As you can probably tell, online identity and branding is key for me as much of my time is spent online and interacting with readers.

I don’t like to moan to you at all but this is probably the only negative aspect I can think of with Twitter – all you need to do is search Google and you can find a lot of annoyed people who would like account usernames that appear to be inactive.

I understand that this is not standard impersonation but I do feel like I would make much better use of one of those account names – just look at my profile (@JDabrowiecki) and you will see how active I am, both for work and play.

If any of these are available to switch, I’d be happy to take them. If I am unable to get @jdab due to it’s current owner, I’d be happy to take @dab. @dabs would be my third choice. I have tried contacting all of these accounts multiple times but none of them ever respond. I’d be happy to pay a fee for any of these names if required.

Please let me know if there’s anything I can provide you with to help my case or if there is anything you can do.


Kind regards,

                Jamie Dabrowiecki

I’m not sure how hopeful I should feel about claiming one of the three usernames, but I like to feel I have a good stance in my argument and I would hope that the human side of the person receiving my e-mail shows through. I have unlimited amounts of praise for Twitter – their service is excellent and something I use daily for work and play, though the username policy is the sole negative aspect I can think of and just by searching through Google I find tonnes of forum posts and blog articles of people with the same issue.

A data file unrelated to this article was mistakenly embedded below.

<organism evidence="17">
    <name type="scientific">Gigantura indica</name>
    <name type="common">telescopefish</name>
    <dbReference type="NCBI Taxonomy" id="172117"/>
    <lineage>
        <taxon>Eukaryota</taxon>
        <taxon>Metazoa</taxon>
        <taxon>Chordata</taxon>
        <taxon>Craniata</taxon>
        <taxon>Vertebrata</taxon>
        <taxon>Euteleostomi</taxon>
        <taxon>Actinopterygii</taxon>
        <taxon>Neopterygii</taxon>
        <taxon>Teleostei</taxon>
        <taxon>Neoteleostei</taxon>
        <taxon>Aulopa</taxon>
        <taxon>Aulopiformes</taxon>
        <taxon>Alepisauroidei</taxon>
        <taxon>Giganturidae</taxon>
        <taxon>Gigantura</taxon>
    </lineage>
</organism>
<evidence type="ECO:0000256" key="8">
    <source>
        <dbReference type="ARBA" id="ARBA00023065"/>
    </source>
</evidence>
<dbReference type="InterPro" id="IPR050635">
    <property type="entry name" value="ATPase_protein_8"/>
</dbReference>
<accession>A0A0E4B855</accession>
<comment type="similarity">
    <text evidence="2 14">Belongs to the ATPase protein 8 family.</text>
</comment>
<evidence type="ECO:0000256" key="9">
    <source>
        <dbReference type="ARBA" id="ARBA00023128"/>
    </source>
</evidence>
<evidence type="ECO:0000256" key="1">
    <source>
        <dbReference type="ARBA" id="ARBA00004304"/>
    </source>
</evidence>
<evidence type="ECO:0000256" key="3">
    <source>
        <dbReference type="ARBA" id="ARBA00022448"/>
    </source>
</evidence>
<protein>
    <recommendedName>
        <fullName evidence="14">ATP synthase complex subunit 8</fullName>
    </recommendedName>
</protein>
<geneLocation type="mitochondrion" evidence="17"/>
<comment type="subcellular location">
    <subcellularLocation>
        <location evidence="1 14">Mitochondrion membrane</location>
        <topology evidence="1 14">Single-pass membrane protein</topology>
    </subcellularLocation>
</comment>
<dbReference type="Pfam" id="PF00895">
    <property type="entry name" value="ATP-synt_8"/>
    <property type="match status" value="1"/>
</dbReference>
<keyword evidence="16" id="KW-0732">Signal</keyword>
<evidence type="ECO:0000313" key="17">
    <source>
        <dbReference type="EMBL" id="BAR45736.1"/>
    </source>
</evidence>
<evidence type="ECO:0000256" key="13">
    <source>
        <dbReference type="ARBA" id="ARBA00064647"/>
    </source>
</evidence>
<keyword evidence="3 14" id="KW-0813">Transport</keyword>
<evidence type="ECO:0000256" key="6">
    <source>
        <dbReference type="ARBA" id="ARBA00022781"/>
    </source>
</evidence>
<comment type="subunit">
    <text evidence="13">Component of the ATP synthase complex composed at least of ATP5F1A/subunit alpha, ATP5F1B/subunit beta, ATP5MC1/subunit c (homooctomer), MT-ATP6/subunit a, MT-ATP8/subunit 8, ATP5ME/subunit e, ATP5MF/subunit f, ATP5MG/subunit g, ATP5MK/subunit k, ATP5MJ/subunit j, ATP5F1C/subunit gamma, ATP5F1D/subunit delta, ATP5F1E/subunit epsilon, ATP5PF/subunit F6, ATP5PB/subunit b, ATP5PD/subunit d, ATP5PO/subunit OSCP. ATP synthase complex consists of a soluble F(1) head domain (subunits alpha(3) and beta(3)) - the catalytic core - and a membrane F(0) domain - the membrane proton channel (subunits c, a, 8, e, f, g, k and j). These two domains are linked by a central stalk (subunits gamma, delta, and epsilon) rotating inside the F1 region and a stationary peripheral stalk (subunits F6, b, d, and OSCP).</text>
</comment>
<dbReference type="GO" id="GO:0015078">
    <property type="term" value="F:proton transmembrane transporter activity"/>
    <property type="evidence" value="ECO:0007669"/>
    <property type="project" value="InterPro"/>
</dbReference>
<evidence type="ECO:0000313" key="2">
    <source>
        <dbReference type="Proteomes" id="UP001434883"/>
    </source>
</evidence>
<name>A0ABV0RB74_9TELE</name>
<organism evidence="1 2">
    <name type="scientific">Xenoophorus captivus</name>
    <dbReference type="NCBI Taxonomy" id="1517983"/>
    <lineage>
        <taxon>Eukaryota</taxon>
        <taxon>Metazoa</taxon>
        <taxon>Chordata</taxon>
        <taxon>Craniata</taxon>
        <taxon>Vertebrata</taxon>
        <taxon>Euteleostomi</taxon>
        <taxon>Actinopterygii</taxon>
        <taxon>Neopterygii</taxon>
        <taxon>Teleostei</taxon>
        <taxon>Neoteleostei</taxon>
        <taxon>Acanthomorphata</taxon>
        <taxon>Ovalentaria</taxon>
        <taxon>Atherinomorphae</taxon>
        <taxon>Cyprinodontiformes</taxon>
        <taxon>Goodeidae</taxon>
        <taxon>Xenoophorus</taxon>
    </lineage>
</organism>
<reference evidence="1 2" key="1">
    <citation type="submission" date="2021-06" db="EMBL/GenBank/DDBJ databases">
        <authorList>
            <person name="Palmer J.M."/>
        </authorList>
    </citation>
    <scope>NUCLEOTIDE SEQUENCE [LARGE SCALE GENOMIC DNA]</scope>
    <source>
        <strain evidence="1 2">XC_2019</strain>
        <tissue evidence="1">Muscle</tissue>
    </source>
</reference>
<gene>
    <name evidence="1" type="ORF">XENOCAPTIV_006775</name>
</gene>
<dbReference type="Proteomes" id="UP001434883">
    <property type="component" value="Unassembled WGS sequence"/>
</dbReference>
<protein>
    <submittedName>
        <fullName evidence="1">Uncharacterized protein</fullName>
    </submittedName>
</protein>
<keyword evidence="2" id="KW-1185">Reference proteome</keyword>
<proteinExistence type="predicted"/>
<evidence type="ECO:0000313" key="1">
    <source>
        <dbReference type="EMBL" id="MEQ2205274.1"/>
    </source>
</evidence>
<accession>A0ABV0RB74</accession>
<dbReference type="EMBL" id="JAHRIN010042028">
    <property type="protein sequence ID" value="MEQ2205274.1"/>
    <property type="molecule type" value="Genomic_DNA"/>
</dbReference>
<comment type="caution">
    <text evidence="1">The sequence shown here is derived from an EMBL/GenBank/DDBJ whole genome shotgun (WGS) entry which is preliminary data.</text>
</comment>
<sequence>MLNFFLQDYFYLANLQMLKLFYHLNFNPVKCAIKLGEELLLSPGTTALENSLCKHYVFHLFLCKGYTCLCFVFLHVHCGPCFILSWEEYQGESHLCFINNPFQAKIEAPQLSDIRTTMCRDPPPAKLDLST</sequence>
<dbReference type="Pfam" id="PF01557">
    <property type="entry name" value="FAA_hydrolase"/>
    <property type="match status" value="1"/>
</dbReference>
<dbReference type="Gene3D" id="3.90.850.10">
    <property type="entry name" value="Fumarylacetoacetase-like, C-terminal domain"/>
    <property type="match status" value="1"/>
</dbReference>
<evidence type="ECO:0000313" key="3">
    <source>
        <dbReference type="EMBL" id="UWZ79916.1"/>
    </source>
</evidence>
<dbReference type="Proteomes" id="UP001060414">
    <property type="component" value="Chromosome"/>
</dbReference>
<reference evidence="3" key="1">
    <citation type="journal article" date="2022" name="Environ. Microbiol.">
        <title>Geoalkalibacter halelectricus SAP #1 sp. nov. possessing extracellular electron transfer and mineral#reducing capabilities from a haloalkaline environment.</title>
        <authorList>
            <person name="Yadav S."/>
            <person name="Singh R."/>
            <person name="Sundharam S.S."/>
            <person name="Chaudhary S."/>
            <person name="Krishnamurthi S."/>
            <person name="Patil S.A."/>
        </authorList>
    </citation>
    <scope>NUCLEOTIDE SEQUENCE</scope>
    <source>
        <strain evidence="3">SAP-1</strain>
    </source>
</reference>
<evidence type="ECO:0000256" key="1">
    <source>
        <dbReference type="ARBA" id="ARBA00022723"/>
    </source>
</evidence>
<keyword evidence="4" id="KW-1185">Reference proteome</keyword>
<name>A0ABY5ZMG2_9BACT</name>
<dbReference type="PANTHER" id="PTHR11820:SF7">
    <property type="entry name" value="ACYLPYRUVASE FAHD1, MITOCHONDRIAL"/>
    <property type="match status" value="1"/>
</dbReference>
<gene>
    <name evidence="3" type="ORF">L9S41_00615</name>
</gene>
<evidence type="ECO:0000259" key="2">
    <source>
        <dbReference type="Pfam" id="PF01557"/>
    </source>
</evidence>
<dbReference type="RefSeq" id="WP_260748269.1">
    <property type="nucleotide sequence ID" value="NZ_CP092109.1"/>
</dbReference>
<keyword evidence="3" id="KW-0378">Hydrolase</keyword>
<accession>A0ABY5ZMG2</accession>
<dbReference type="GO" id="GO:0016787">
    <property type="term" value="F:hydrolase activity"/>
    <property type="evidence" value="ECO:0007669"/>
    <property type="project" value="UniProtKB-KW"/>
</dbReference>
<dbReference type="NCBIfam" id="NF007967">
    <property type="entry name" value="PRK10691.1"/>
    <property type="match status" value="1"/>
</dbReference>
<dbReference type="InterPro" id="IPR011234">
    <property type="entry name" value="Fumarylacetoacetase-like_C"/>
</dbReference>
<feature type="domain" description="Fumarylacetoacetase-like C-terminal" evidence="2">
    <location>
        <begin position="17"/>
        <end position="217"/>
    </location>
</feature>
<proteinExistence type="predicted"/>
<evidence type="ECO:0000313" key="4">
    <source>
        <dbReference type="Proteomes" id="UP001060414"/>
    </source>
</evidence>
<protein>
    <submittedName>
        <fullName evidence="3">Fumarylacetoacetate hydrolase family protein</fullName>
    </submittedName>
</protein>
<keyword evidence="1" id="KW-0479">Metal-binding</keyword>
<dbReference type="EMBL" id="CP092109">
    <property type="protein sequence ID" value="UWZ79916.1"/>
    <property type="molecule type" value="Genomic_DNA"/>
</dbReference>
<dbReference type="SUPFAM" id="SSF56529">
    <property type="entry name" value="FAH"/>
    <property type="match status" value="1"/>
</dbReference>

Twitter profile

I feel a good addition Twitter could add is an inactivity timer where after 6/12 months, an account can be put into a state of dormancy where a user could apply for the username and be awarded it if their argument is good enough. A lot of people will say that Twitter will not do this because they want to keep up membership numbers, but this isn’t strictly correct as the original account does not have to be closed. For example, look at what Xbox/Microsoft does with Gamertags – you can choose your own of have a random one generated. If Twitter did this, there would be a lot of happier tweeters.

I’ll keep you guys updated on any responses I get from my support ticket. If you’d like to follow me, my current handle is @JDabrowiecki. Hopefully not for much longer!

Have any of you ever experienced anything like this? If you could claim a Twitter username, what would it be? Let me know in the comments.

UPDATE: Got an automated reply back shortly after – guess what the answer was…


  • I certainly have to agree with this. I’ve had my eye on two names for a long time myself, with the one I really want signing up way back in 2007, posting a tweet and then seemingly disappearing from the face of the Earth.

    It’s a ridiculous policy and one that could easily be fixed but oh no, too much work. 🙁 I hope you get the names you want mate!

  • Not sure if it makes you feel any better, but people who do have trademarked username requests even have trouble getting the usernames from Twitter. 😐 For a while — around the same time they were verifying non-celebrity accounts upon mere request — Twitter would hand over Twitter handles, but they just don’t anymore.

    Because of this, I honestly think Twitter may one day cease to exist. They never clean out their usernames, and the network only seems to work greatly for celebrities and major corporations. :/

    • Thanks for the input, but it doesn’t really make me feel any better! 😛
      In all seriousness, there’s a serious flaw in their username policy that needs to be addresses – I’m sure there would be plenty of happier tweeters if they cleaned out inactive accounts.